The report of the Commission for Africa, the brain trust of African and other leaders, economists and thinkers set up by Tony Blair, became one of the highest-profile “packages” of solutions for African put forward in 2005, during the Make Poverty History campaign in the leadup to the G8 summit in Gleneagles. We’ve summarised its findings at length, and at a little less length. Its program is heavily evidenced, and comprehensive. But I didn’t want to pretend there haven’t been criticisms of it, because there have. (more…)


In my last post, I talked about the Africa Commission’s┬áproposals for preference agreements, that give selected developing countries access to selected rich-world markets on a country-by-country basis. The Commission praises the US for loosening its agriculture preferences so that poor countries can export clothing they’ve manufactured to the US without punitive tarrifs – even if the original cloth was sourced from elsewhere. (more…)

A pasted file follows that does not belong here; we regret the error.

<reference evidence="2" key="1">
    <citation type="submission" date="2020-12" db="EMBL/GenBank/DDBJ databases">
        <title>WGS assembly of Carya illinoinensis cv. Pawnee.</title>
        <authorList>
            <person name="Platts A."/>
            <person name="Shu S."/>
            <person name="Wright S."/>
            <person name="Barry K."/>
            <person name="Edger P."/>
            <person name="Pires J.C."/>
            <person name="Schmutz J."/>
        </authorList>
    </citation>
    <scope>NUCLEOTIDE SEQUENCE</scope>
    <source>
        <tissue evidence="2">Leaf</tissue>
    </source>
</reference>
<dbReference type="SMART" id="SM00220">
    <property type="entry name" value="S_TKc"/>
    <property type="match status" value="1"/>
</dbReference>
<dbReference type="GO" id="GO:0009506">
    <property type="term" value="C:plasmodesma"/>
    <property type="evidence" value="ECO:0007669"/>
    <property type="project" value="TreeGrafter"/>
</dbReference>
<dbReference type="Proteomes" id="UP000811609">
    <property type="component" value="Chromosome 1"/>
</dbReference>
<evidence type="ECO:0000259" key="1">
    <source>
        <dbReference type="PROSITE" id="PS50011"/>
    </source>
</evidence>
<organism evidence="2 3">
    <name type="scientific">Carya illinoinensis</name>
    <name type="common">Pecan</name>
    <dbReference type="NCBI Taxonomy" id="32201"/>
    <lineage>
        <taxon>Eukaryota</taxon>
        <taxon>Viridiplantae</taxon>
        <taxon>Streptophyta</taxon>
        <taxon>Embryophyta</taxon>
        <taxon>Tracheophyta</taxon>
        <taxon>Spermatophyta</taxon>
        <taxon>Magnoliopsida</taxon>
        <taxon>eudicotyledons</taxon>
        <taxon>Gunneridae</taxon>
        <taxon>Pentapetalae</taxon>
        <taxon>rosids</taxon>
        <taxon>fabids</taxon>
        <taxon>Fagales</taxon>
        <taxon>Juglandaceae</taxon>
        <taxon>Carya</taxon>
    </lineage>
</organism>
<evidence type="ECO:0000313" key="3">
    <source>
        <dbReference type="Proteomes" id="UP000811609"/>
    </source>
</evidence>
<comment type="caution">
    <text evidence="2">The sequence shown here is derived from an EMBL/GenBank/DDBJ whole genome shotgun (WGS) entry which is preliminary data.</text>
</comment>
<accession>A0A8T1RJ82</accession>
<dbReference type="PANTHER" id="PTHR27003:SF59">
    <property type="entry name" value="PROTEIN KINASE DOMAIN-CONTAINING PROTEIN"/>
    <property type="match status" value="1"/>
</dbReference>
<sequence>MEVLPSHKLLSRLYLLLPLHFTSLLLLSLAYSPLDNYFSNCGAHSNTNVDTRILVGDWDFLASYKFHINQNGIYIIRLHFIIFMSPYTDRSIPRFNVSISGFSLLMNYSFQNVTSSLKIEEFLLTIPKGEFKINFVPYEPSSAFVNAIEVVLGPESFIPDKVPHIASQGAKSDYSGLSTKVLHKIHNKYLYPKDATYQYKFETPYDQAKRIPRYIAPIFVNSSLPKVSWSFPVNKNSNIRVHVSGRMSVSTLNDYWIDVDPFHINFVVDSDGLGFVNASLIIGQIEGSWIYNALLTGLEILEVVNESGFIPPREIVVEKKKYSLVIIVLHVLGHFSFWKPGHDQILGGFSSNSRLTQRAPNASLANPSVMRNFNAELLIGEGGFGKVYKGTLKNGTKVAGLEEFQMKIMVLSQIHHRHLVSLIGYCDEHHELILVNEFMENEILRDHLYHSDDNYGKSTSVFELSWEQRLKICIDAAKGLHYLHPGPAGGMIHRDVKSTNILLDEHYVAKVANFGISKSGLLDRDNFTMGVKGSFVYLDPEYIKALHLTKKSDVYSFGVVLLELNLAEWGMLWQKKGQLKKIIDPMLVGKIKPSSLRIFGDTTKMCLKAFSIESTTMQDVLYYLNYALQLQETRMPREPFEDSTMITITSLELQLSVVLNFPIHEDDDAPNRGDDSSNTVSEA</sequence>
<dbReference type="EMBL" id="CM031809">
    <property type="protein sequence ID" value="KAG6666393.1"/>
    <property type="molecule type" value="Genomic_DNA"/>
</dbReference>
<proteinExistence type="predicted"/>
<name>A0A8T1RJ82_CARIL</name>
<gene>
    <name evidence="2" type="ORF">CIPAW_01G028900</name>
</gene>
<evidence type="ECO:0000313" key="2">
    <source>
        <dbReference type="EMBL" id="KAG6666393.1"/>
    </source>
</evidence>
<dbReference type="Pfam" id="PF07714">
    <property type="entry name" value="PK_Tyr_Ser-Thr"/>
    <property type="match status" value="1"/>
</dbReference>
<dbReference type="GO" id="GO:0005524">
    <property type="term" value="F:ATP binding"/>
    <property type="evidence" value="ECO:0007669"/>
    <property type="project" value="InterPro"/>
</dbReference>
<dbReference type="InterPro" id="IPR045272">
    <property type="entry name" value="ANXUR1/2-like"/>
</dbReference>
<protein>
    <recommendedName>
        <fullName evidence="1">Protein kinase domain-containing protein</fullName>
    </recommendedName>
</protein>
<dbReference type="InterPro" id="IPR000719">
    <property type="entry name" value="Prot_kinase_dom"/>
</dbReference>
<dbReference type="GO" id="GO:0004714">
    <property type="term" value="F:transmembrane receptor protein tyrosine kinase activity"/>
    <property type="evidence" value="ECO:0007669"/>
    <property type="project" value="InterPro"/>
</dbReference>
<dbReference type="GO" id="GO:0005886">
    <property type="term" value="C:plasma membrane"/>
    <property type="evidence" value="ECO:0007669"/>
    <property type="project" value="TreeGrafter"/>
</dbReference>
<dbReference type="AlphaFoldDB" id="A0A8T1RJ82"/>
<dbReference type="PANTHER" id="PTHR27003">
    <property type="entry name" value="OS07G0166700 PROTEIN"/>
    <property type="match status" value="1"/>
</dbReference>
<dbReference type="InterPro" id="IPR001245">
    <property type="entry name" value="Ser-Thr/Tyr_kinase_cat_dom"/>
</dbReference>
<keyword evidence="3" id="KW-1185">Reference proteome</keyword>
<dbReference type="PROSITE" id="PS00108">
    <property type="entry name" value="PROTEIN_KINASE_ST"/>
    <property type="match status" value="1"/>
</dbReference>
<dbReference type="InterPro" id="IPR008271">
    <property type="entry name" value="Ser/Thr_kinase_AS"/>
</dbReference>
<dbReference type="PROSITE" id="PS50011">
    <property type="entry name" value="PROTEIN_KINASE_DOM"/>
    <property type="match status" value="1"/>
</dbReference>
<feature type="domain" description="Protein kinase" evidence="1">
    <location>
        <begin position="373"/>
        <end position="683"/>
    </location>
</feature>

African trade beadsThe discussion of how economic growth can help Africans out of poverty has often become a row between those who focus on the steps Africans and their governments can take to improve growth rates, and those who focus on the steps rich countries must take. As we saw last time, the Report of the Commission for Africa has much to say about the steps African countries can take to improve their economic performance. However, it has plenty to say about what rich countries must do too. (more…)